Crime victims in ‘postcode lottery’ for police response

Watchdog says cuts have led to ‘diverging quality of policing’

Johnson launches a national effort to recruit 20,000 officers last year
Home Affairs Correspondent

Crime victims face a postcode lottery governing the response by police after years of budget cuts, a watchdog has found.

HM Inspectorate of Constabulary and Fire and Rescue Services (HMICFRS) said people were “losing faith” in the criminal justice system because officers were not catching criminals or responding to their complaints. A report found that regional forces across England and Wales had been responding differently to years of rising demand and falling resources.

HM inspector of constabulary Matt Parr said the quality of policing was increasingly diverging across England and Wales as a consequence of “efficiencies”.

“The service you get and how your crime is likely to be investigated and resolved depends too much across the country,” he added. “There are noticeable differences between police forces and the service they provide. This has resulted in members of the public receiving very different services provided by their local force, depending where they live.”

HMICFRS said forces were increasingly “prioritising” reports according to local plans that often put high-harm offences like sexual assault and domestic abuse above more common offences like car crime and burglary.

Neighbourhood patrols have been set up in some towns and cities by residents who feel that police are not adequately responding to local crime or protecting their property.

“If you’re the subject of a minor burglary or assault or car crime, people have now got to the stage where their expectations are low and the police live down to those expectations because they simply don’t have the capacity to deal with it,” Mr Parr said. “The police would be entirely justified on talking about those most at risk and most vulnerable, but a consequence is that people who are not vulnerable and experience volume crime are getting a much less satisfactory service.”

He warned that the public could “simply give up” contacting the police if they believe nothing will be done. Mr Parr said inspectors can only judge whether a force is “doing all that can reasonably be expected of it” and it is a separate question “whether we, as a society, are prepared to tolerate a situation where so much volume crime isn’t properly investigated”.

The report found that some police forces were taking too long to analyse digital evidence, including from victims’ phones, or failing to allocate crimes to investigators with the experience and skills required.

HMICFRS said delays to forensic services and outdated technology were also having an impact. It called for improvements with the supervision of staff, “unmanageable workloads” and delays that have been blamed on causing victims to drop out of investigations.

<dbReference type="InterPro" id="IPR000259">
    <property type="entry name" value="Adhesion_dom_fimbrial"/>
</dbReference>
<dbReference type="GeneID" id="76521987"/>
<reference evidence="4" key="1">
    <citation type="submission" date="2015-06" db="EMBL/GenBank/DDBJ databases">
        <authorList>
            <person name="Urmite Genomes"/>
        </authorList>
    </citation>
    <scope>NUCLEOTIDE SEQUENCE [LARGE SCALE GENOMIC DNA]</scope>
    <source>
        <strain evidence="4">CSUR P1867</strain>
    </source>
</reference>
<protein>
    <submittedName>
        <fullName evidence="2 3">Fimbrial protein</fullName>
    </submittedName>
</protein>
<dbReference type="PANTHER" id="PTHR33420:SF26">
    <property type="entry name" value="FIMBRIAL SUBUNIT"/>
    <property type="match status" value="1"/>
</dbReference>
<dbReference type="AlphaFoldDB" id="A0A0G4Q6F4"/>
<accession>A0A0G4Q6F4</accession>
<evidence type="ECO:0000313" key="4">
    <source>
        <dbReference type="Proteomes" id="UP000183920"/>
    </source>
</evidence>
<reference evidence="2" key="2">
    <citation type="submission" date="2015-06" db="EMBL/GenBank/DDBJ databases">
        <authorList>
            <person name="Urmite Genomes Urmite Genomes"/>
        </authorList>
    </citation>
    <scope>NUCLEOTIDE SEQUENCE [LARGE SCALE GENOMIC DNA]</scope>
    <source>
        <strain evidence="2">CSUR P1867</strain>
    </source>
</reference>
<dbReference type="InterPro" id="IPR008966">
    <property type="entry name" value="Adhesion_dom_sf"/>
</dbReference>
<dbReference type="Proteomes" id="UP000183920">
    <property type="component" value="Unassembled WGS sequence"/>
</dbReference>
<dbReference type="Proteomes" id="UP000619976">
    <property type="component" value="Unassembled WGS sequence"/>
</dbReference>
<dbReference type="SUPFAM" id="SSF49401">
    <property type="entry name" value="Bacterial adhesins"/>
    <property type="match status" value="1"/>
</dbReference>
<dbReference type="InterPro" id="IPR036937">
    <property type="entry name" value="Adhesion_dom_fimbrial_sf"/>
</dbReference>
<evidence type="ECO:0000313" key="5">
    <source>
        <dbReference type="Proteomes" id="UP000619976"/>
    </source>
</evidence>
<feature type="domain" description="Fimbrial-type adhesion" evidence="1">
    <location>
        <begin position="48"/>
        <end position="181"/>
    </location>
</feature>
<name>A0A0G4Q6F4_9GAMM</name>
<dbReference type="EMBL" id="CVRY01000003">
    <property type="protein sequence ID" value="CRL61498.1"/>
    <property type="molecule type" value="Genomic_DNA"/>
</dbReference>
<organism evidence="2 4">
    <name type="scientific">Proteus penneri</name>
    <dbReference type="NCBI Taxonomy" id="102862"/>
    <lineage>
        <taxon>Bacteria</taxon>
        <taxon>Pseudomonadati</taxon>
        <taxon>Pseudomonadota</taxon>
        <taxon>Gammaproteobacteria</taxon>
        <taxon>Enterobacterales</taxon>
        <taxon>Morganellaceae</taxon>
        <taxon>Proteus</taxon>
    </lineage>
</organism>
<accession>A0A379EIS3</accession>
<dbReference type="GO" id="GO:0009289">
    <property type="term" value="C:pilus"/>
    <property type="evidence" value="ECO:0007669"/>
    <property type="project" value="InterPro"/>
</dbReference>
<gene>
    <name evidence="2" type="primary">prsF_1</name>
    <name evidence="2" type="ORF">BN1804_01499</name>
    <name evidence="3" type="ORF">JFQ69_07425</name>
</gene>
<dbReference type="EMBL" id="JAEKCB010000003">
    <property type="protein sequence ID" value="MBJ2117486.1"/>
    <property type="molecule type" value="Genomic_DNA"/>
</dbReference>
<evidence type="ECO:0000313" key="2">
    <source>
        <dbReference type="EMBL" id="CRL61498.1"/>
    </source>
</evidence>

“There are significant differences between forces in too many areas of investigation,” Mr Parr said. “All victims of crime have the right to expect that forces will allocate their crime to someone with the appropriate skills to investigate it.”

The latest HMICFRS report, which examined 14 of the 43 police forces in England and Wales, raised concerns about the quality of investigations in Cleveland, Northamptonshire, Warwickshire and West Mercia, but said they had action plans to improve.

The watchdog called for the overall consistency of service across the country to be addressed. It warned that the likelihood of police bringing someone to justice following a criminal investigation was falling, after prosecution rates for all reported crimes plummeted to just 7.3 per cent.

Mr Parr said the poor outcomes were “corrosive for the long-term relationship between police and the public”.

He warned that while the government’s pledge to recruit an extra 20,000 police officers over the next three years could help ease pressure, many forces were bad at understanding the skills and expertise needed for the future. “The uplift is going to be most efficient in those forces that are already good at workforce planning and identifying the people they need,” he added. “It will be less effective in forces that are doing less well in that area ... policing will take quite a long while to dig itself out of the slump.”

The National Police Chiefs’ Council is currently running a programme attempting to ensure there are enough detectives and supervisors to handle the expected influx of fresh constables and the crimes they will detect.

A Home Office spokesperson said: “HMICFRS has found that many forces are performing well and we welcome the improvements in support for vulnerable people and victims. In areas where services are not up to scratch, we expect police to take action and implement the inspectorate’s recommendations at pace.

“We are giving police the resources they need, providing the biggest funding increase in a decade and recruiting 20,000 new officers – forces must now deliver the service our communities deserve.”